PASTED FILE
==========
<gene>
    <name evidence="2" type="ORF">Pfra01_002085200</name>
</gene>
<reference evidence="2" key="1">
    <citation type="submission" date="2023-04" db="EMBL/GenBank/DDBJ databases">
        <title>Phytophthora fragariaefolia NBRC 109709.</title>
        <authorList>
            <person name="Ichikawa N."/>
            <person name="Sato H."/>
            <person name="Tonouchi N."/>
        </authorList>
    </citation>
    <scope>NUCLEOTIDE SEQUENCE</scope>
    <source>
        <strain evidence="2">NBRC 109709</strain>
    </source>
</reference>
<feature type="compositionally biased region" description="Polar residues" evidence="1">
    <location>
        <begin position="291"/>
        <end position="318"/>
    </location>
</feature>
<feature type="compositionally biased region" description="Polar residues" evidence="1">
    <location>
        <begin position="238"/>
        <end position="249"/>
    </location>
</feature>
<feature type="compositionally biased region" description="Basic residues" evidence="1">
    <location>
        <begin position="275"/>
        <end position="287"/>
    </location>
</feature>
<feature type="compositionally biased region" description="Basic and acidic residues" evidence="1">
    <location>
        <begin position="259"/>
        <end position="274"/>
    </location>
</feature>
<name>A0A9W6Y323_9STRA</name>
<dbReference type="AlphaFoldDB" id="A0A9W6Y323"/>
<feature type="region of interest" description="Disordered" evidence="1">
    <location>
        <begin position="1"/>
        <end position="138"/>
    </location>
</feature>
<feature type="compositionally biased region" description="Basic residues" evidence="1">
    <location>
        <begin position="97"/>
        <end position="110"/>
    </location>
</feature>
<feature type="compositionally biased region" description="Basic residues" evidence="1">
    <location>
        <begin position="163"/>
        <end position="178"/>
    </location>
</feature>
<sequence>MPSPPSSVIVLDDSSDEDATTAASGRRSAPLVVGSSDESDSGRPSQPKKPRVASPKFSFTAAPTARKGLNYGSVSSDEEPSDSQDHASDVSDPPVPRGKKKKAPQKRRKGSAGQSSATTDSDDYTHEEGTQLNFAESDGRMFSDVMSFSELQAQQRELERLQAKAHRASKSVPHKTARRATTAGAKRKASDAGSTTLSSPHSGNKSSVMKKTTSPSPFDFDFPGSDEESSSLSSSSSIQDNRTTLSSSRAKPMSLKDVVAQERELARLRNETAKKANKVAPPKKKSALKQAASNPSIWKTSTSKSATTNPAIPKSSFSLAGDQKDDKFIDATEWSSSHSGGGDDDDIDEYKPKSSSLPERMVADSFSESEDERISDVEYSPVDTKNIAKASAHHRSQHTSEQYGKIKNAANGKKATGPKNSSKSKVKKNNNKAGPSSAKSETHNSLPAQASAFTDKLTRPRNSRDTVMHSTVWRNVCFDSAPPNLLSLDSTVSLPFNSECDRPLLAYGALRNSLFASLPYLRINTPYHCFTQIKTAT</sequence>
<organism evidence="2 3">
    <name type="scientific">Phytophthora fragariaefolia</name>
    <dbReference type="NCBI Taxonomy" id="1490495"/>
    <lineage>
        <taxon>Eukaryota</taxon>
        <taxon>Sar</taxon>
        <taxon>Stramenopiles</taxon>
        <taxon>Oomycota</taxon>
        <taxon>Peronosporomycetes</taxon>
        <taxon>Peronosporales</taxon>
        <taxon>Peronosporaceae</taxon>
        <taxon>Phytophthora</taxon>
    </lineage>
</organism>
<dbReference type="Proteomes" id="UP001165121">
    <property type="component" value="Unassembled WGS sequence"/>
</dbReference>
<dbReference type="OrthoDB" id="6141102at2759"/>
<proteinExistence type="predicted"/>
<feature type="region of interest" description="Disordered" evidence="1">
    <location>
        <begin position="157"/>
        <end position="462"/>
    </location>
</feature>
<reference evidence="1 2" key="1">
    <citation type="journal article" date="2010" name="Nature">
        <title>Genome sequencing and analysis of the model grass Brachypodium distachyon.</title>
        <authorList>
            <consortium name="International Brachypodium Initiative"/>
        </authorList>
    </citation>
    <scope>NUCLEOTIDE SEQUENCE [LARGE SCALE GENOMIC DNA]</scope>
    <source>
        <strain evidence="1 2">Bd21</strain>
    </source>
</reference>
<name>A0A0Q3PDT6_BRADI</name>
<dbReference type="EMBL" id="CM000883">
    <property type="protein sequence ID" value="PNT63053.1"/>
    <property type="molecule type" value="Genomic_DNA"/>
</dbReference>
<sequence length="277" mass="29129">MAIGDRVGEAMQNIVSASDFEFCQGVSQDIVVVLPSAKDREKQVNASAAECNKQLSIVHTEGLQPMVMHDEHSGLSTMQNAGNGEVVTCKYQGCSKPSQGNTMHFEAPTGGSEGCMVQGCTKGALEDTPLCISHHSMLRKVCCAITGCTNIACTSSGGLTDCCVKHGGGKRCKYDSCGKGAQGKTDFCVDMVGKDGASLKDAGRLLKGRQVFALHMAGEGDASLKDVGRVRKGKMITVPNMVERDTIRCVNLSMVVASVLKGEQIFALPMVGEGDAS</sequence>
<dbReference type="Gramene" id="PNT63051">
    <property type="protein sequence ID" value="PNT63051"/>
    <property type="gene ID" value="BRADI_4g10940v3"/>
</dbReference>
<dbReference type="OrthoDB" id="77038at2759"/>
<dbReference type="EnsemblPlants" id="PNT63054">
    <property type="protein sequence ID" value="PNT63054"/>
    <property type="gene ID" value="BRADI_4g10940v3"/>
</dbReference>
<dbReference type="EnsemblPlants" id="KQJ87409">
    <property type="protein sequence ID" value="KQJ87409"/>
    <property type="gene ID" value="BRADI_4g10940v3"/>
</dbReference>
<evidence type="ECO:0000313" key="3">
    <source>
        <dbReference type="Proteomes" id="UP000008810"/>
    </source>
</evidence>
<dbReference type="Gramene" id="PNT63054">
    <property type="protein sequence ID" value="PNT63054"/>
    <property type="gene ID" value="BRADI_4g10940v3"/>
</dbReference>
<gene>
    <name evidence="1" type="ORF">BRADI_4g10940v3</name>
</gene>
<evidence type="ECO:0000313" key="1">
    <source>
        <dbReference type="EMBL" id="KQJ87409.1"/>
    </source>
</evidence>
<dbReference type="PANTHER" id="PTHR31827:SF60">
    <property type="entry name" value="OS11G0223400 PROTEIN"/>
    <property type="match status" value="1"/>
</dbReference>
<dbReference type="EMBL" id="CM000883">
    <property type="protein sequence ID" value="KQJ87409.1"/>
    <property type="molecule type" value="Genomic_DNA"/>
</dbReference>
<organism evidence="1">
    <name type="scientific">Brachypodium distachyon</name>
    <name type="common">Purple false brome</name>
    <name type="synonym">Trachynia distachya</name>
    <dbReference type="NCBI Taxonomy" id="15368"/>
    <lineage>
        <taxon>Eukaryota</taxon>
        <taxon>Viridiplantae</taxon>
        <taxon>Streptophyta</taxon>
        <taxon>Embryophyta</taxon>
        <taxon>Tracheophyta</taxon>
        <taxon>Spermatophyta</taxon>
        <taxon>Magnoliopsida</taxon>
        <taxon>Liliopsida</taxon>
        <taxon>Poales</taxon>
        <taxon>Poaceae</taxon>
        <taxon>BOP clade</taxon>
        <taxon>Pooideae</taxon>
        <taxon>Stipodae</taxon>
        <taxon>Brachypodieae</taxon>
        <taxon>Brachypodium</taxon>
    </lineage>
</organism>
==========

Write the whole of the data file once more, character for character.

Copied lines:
<gene>
    <name evidence="2" type="ORF">Pfra01_002085200</name>
</gene>
<reference evidence="2" key="1">
    <citation type="submission" date="2023-04" db="EMBL/GenBank/DDBJ databases">
        <title>Phytophthora fragariaefolia NBRC 109709.</title>
        <authorList>
            <person name="Ichikawa N."/>
            <person name="Sato H."/>
            <person name="Tonouchi N."/>
        </authorList>
    </citation>
    <scope>NUCLEOTIDE SEQUENCE</scope>
    <source>
        <strain evidence="2">NBRC 109709</strain>
    </source>
</reference>
<feature type="compositionally biased region" description="Polar residues" evidence="1">
    <location>
        <begin position="291"/>
        <end position="318"/>
    </location>
</feature>
<feature type="compositionally biased region" description="Polar residues" evidence="1">
    <location>
        <begin position="238"/>
        <end position="249"/>
    </location>
</feature>
<feature type="compositionally biased region" description="Basic residues" evidence="1">
    <location>
        <begin position="275"/>
        <end position="287"/>
    </location>
</feature>
<feature type="compositionally biased region" description="Basic and acidic residues" evidence="1">
    <location>
        <begin position="259"/>
        <end position="274"/>
    </location>
</feature>
<name>A0A9W6Y323_9STRA</name>
<dbReference type="AlphaFoldDB" id="A0A9W6Y323"/>
<feature type="region of interest" description="Disordered" evidence="1">
    <location>
        <begin position="1"/>
        <end position="138"/>
    </location>
</feature>
<feature type="compositionally biased region" description="Basic residues" evidence="1">
    <location>
        <begin position="97"/>
        <end position="110"/>
    </location>
</feature>
<feature type="compositionally biased region" description="Basic residues" evidence="1">
    <location>
        <begin position="163"/>
        <end position="178"/>
    </location>
</feature>
<sequence>MPSPPSSVIVLDDSSDEDATTAASGRRSAPLVVGSSDESDSGRPSQPKKPRVASPKFSFTAAPTARKGLNYGSVSSDEEPSDSQDHASDVSDPPVPRGKKKKAPQKRRKGSAGQSSATTDSDDYTHEEGTQLNFAESDGRMFSDVMSFSELQAQQRELERLQAKAHRASKSVPHKTARRATTAGAKRKASDAGSTTLSSPHSGNKSSVMKKTTSPSPFDFDFPGSDEESSSLSSSSSIQDNRTTLSSSRAKPMSLKDVVAQERELARLRNETAKKANKVAPPKKKSALKQAASNPSIWKTSTSKSATTNPAIPKSSFSLAGDQKDDKFIDATEWSSSHSGGGDDDDIDEYKPKSSSLPERMVADSFSESEDERISDVEYSPVDTKNIAKASAHHRSQHTSEQYGKIKNAANGKKATGPKNSSKSKVKKNNNKAGPSSAKSETHNSLPAQASAFTDKLTRPRNSRDTVMHSTVWRNVCFDSAPPNLLSLDSTVSLPFNSECDRPLLAYGALRNSLFASLPYLRINTPYHCFTQIKTAT</sequence>
<organism evidence="2 3">
    <name type="scientific">Phytophthora fragariaefolia</name>
    <dbReference type="NCBI Taxonomy" id="1490495"/>
    <lineage>
        <taxon>Eukaryota</taxon>
        <taxon>Sar</taxon>
        <taxon>Stramenopiles</taxon>
        <taxon>Oomycota</taxon>
        <taxon>Peronosporomycetes</taxon>
        <taxon>Peronosporales</taxon>
        <taxon>Peronosporaceae</taxon>
        <taxon>Phytophthora</taxon>
    </lineage>
</organism>
<dbReference type="Proteomes" id="UP001165121">
    <property type="component" value="Unassembled WGS sequence"/>
</dbReference>
<dbReference type="OrthoDB" id="6141102at2759"/>
<proteinExistence type="predicted"/>
<feature type="region of interest" description="Disordered" evidence="1">
    <location>
        <begin position="157"/>
        <end position="462"/>
    </location>
</feature>
<reference evidence="1 2" key="1">
    <citation type="journal article" date="2010" name="Nature">
        <title>Genome sequencing and analysis of the model grass Brachypodium distachyon.</title>
        <authorList>
            <consortium name="International Brachypodium Initiative"/>
        </authorList>
    </citation>
    <scope>NUCLEOTIDE SEQUENCE [LARGE SCALE GENOMIC DNA]</scope>
    <source>
        <strain evidence="1 2">Bd21</strain>
    </source>
</reference>
<name>A0A0Q3PDT6_BRADI</name>
<dbReference type="EMBL" id="CM000883">
    <property type="protein sequence ID" value="PNT63053.1"/>
    <property type="molecule type" value="Genomic_DNA"/>
</dbReference>
<sequence length="277" mass="29129">MAIGDRVGEAMQNIVSASDFEFCQGVSQDIVVVLPSAKDREKQVNASAAECNKQLSIVHTEGLQPMVMHDEHSGLSTMQNAGNGEVVTCKYQGCSKPSQGNTMHFEAPTGGSEGCMVQGCTKGALEDTPLCISHHSMLRKVCCAITGCTNIACTSSGGLTDCCVKHGGGKRCKYDSCGKGAQGKTDFCVDMVGKDGASLKDAGRLLKGRQVFALHMAGEGDASLKDVGRVRKGKMITVPNMVERDTIRCVNLSMVVASVLKGEQIFALPMVGEGDAS</sequence>
<dbReference type="Gramene" id="PNT63051">
    <property type="protein sequence ID" value="PNT63051"/>
    <property type="gene ID" value="BRADI_4g10940v3"/>
</dbReference>
<dbReference type="OrthoDB" id="77038at2759"/>
<dbReference type="EnsemblPlants" id="PNT63054">
    <property type="protein sequence ID" value="PNT63054"/>
    <property type="gene ID" value="BRADI_4g10940v3"/>
</dbReference>
<dbReference type="EnsemblPlants" id="KQJ87409">
    <property type="protein sequence ID" value="KQJ87409"/>
    <property type="gene ID" value="BRADI_4g10940v3"/>
</dbReference>
<evidence type="ECO:0000313" key="3">
    <source>
        <dbReference type="Proteomes" id="UP000008810"/>
    </source>
</evidence>
<dbReference type="Gramene" id="PNT63054">
    <property type="protein sequence ID" value="PNT63054"/>
    <property type="gene ID" value="BRADI_4g10940v3"/>
</dbReference>
<gene>
    <name evidence="1" type="ORF">BRADI_4g10940v3</name>
</gene>
<evidence type="ECO:0000313" key="1">
    <source>
        <dbReference type="EMBL" id="KQJ87409.1"/>
    </source>
</evidence>
<dbReference type="PANTHER" id="PTHR31827:SF60">
    <property type="entry name" value="OS11G0223400 PROTEIN"/>
    <property type="match status" value="1"/>
</dbReference>
<dbReference type="EMBL" id="CM000883">
    <property type="protein sequence ID" value="KQJ87409.1"/>
    <property type="molecule type" value="Genomic_DNA"/>
</dbReference>
<organism evidence="1">
    <name type="scientific">Brachypodium distachyon</name>
    <name type="common">Purple false brome</name>
    <name type="synonym">Trachynia distachya</name>
    <dbReference type="NCBI Taxonomy" id="15368"/>
    <lineage>
        <taxon>Eukaryota</taxon>
        <taxon>Viridiplantae</taxon>
        <taxon>Streptophyta</taxon>
        <taxon>Embryophyta</taxon>
        <taxon>Tracheophyta</taxon>
        <taxon>Spermatophyta</taxon>
        <taxon>Magnoliopsida</taxon>
        <taxon>Liliopsida</taxon>
        <taxon>Poales</taxon>
        <taxon>Poaceae</taxon>
        <taxon>BOP clade</taxon>
        <taxon>Pooideae</taxon>
        <taxon>Stipodae</taxon>
        <taxon>Brachypodieae</taxon>
        <taxon>Brachypodium</taxon>
    </lineage>
</organism>